Many Boy Scouts troops feature regular whitewater river rafting for good reasons: to teach boating skills, introduce kids to outdoor adventure and instill environmental ethics.
Zach Hepp, now an Eagle Scout and High Point University graduate, remembers rafting when he was 13 years old, a day trip on the Nantahala River in North Carolina.
“We worked together to reach our goal, and I think we were all closer because of it,” he says.
Hepp’s experiences camping, hiking and rafting with his troop have left him an avid outdoorsman. He now gets his river fix in a kayak, but he credits his lifelong appreciation of the environment to some of the outdoor experiences he had as a Scout.
In addition to Boy Scouts, groups like NOLS and Outward Bound teach students about the local wildlife that come to the river, the water dynamics at play and the Leave No Trace ethics required to keep the area pristine—everything from responsible disposal of dishwater to scouring a campsite clean.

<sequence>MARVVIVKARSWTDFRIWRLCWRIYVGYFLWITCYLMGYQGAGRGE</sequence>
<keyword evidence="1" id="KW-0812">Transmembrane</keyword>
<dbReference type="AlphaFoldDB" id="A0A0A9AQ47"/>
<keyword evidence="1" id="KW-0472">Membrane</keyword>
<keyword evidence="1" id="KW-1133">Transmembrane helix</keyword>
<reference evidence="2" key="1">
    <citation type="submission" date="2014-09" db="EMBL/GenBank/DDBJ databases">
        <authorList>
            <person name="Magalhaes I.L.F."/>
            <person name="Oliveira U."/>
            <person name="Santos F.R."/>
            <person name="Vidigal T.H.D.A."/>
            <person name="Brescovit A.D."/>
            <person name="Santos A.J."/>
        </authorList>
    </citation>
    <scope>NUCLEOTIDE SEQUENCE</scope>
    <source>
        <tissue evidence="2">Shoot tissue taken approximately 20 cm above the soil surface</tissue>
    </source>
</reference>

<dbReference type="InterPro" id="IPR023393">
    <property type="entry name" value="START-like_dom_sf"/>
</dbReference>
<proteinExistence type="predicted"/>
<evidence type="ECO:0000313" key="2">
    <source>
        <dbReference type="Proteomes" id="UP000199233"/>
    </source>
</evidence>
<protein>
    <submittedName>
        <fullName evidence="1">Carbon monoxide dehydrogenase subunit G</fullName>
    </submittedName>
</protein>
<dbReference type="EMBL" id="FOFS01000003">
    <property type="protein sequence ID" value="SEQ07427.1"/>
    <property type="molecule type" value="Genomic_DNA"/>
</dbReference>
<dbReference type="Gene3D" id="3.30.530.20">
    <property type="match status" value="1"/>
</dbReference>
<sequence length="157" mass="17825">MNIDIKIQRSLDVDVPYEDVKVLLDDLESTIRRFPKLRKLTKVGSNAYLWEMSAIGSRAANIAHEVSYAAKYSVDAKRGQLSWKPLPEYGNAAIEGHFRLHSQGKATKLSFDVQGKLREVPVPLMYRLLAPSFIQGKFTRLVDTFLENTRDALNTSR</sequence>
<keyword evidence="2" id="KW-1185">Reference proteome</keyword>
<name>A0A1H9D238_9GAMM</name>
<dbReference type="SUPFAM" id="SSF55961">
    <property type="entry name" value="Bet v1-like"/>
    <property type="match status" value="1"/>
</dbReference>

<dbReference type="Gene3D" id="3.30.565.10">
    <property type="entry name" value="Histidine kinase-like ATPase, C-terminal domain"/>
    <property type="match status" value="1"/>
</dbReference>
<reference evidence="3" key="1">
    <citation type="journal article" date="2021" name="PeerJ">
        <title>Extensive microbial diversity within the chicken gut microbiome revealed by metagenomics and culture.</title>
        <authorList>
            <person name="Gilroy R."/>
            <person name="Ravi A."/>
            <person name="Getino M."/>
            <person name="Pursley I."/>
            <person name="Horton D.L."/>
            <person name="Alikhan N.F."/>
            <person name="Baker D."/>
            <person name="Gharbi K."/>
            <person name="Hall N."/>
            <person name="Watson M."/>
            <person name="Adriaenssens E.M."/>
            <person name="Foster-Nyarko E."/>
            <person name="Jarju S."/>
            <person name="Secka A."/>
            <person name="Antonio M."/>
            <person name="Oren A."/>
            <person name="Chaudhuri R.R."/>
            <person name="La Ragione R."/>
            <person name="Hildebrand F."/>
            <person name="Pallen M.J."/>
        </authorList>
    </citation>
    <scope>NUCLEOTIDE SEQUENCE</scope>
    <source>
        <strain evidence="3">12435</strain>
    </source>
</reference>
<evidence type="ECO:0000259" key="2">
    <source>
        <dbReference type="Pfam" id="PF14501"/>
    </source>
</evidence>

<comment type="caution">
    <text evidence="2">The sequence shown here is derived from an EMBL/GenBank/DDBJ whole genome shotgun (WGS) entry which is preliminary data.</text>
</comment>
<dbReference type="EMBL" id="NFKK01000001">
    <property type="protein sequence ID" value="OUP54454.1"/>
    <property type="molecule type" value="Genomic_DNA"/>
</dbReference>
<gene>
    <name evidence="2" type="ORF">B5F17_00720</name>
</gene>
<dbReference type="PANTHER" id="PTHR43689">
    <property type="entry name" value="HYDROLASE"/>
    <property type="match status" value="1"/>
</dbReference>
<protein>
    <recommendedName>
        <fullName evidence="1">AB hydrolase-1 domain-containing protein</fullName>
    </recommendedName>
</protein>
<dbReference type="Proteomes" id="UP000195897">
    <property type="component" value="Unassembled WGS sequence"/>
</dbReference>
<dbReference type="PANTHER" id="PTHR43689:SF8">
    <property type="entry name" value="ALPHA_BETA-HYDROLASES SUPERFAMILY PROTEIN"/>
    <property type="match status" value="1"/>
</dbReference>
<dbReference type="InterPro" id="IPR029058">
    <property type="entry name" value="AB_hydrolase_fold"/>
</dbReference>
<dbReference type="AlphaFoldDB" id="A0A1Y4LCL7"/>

“Most people think the whitewater stuff is fun but also find that the river is aesthetically beautiful,” says Evan Horn, a NOLS instructor. “They develop a bigger-picture environmental care ethic.
L.A. high schooler Stephanie Guerrera says, “We’re constantly being told to take care of our environment, but we’re never given the chance to go out and do a hike.”
Clearly, river rafting immerses kids and teens deep in the outdoors.
“I think it’s important to build this relationship with nature,” Guerrera says. “It’s easier to care for things you have a relationship with.”